The previous section examined the transparency aspects of TSTT’s May 2017 agreement to buy Massy Communications for $255M. The 2005 litigation between TSTT and the Integrity Commission was meant to lawfully escape the oversight which had been intended by the Parliament. Both sides wanted that result and it was achieved via the 27 June 2013 Appeal Court ruling. The Integrity Commission wrote at the start of that litigation, in 2005, to exempt the TSTT Directors from the requirement to submit declarations of their assets, liabilities and income. That exemption letter was the subject of 2006 litigation under the Freedom of Information Act, resulting in a 2010 High Court ruling that TSTT is a ‘Public Authority’ and ordering that the letter be published. The matter was immediately appealed, but that litigation ended by agreement on 28th October 2013, with the High Court ruling being set aside.

These facts are being restated as a corrective to the notion that the concerns emerging about the TSTT deal are current. There is a deeply-rooted and long-term strategy to dismantle our country’s Integrity Framework via a ‘collaborative courtroom consensus’. The Courts were used by certain Public Institutions to thwart the intent of the Legislature, by obtaining certain rulings. Those institutions were the Integrity Commission and TSTT, with the active support of the AG’s office.

There are two stark lessons here –

  1. firstly, the ‘powers that be’ rely on our declining collective attention-span to deploy these un-Republican schemes and
  2. secondly, the ‘Public Interest’ is treated with hostility by the very public officials we have entrusted to safeguard it.

Now, onto the Accountability and Good Governance issues emerging from this TSTT matter.

We were told that the $255M purchase price for Massy Communications is to be funded by $1.9Bn which TSTT raised from private lenders.

TSTT stated at the outset that the loan was needed to retire $1.1 Billion in short-term loans and replenish its cash reserves by $800M spent in meeting various backpay commitments. Maybe there had been a change in requirements, so to speak, which can happen in any dynamic situation. The original explanation differs from the one we are hearing now. Of course that observation likely has some bearing on the strategic plan approved by Cabinet. I do not think that the strategic plan should be published, given that this is a competitive situation. My concern here is on the issue of borrowings and the purpose for which those are made.

Apart from the purpose of the loans, one has to consider the nature of the money. These funds were borrowed on the private market and TSTT was emphatic in stating that it has never needed a State guarantee, so one assumes that this also applied to the 2016 loan. Public Money is raised, or guaranteed, via legal, but involuntary methods, such as taxation. It must therefore to be accounted for and managed to a higher standard than Private Money.

The modern definition of Public Money, which can be found in the new Public Procurement and Disposal of Public Property Act, includes –

…“public money” means money that is—…

  1. ) raised by an instrument from which it can be reasonably inferred that the State accepts ultimate liability in the case of default;…

TSTT is a State-controlled entity which operates as a Public Private Partnership, which is accountable to Parliament’s Public Accounts Enterprises Committee (PAEC). It is therefore a reasonable inference that, in the event of a default by TSTT, the State would have no choice but to ‘accept ultimate liability’ and meet the shortfall. The alternative, in which TSTT defaults, would likely have an immediate adverse impact on the State’s credit rating. All the money owed to TSTT, payable by TSTT or borrowed by TSTT is therefore Public Money, even if there was no explicit State Guarantee or Letter of Comfort, that is my view.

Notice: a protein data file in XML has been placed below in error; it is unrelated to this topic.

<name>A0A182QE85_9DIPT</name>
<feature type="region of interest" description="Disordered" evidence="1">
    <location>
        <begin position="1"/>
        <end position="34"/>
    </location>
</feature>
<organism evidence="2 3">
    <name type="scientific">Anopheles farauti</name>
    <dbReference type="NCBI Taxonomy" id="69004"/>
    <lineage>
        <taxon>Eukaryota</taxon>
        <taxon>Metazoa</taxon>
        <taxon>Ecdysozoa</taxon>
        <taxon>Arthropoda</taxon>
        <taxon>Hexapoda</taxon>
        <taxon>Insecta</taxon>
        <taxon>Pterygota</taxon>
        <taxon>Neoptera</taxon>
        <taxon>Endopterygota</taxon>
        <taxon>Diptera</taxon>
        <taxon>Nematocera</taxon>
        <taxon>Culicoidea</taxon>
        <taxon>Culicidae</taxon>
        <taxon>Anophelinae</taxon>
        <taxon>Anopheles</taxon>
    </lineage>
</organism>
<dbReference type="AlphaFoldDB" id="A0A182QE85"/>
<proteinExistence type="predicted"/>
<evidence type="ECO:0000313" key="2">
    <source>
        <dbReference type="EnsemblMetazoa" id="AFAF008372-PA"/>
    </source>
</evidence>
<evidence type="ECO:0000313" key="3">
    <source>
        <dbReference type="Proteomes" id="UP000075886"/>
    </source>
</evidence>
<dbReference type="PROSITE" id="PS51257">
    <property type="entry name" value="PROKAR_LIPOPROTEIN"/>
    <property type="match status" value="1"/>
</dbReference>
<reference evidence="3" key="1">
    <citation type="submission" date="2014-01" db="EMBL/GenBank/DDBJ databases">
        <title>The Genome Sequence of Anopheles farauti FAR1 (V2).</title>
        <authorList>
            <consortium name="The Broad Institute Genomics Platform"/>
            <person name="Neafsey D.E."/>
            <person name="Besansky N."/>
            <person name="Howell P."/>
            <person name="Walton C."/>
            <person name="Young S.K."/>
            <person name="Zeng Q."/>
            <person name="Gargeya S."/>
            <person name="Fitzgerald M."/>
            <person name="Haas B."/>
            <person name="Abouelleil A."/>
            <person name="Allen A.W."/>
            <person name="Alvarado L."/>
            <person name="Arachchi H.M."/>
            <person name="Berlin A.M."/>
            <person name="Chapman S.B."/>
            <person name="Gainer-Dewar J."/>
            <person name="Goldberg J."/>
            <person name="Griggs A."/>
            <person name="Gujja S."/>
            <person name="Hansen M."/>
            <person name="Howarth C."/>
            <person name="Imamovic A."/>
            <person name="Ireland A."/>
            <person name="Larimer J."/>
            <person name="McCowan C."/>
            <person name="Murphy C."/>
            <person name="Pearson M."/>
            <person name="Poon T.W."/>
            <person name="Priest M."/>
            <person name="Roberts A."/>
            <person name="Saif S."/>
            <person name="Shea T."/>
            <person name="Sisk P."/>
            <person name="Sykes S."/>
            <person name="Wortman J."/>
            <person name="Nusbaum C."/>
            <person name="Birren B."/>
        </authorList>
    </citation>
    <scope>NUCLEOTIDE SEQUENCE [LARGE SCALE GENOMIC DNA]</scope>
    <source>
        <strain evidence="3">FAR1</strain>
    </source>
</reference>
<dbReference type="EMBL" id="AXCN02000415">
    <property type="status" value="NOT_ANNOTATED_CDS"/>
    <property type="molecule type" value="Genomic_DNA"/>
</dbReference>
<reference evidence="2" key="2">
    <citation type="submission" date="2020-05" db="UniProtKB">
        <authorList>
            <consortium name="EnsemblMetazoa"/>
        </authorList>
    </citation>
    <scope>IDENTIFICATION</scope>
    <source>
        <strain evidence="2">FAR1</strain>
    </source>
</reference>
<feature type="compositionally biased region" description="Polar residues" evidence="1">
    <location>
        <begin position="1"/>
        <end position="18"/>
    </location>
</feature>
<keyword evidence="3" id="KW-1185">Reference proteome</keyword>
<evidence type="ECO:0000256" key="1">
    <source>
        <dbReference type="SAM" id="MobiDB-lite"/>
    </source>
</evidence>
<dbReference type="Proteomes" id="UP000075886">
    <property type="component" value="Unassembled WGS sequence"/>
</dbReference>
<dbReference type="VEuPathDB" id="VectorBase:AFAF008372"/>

The Good Governance aspect is now subject to the perennial dispute as to whether State Enterprises are obliged to follow Cabinet instructions. In this case Cabinet’s 2016 approval of a 5-year strategic plan is being invoked by TSTT, amidst a swirl of conflicting versions from the Cabinet. The Companies Act and case law is clear that the responsibility for the direction and control of a company lies with its Board of Directors.

But the State Enterprises Performance Monitoring Manual (2011) states, at 3.1.14 –

“…State Enterprises or their subsidiaries are required to obtain prior approval of the Minister of Finance for the acquisition of significant assets, new investments in non-government securities, the incurrence of new/additional long- term debt and entering into significant contracts (relative to the Company)…” (pg 22)

All of this brings into focus the issue as to whether TSTT is truly a State Enterprise as that will surely have a bearing on the approvals required for this deal.

Finally, although this deal is cast as a 100% share-sale, I am intrigued by Massy Group CEO, Gervase Warner’s optimism

“…Together the two organisations will be a much stronger and more effective competitor in the high-speed broadband and HD TV segment of the sector…”.

The Telecommunications’ Authority has required that Cable and Wireless’ 49% block of TSTT shares must be sold by the end of June 2017, so a more complete picture would soon be emerging. Certainly the disposal of a Public Asset of this size and importance must occur in the most transparent manner possible.

If detrimental decisions were made by the TSTT Board, there is still the option for the State to take action under S99 (1) of the Companies Act as pioneered in the UTT and ETeck cases, even beyond the four-year rule in the event of a change in government.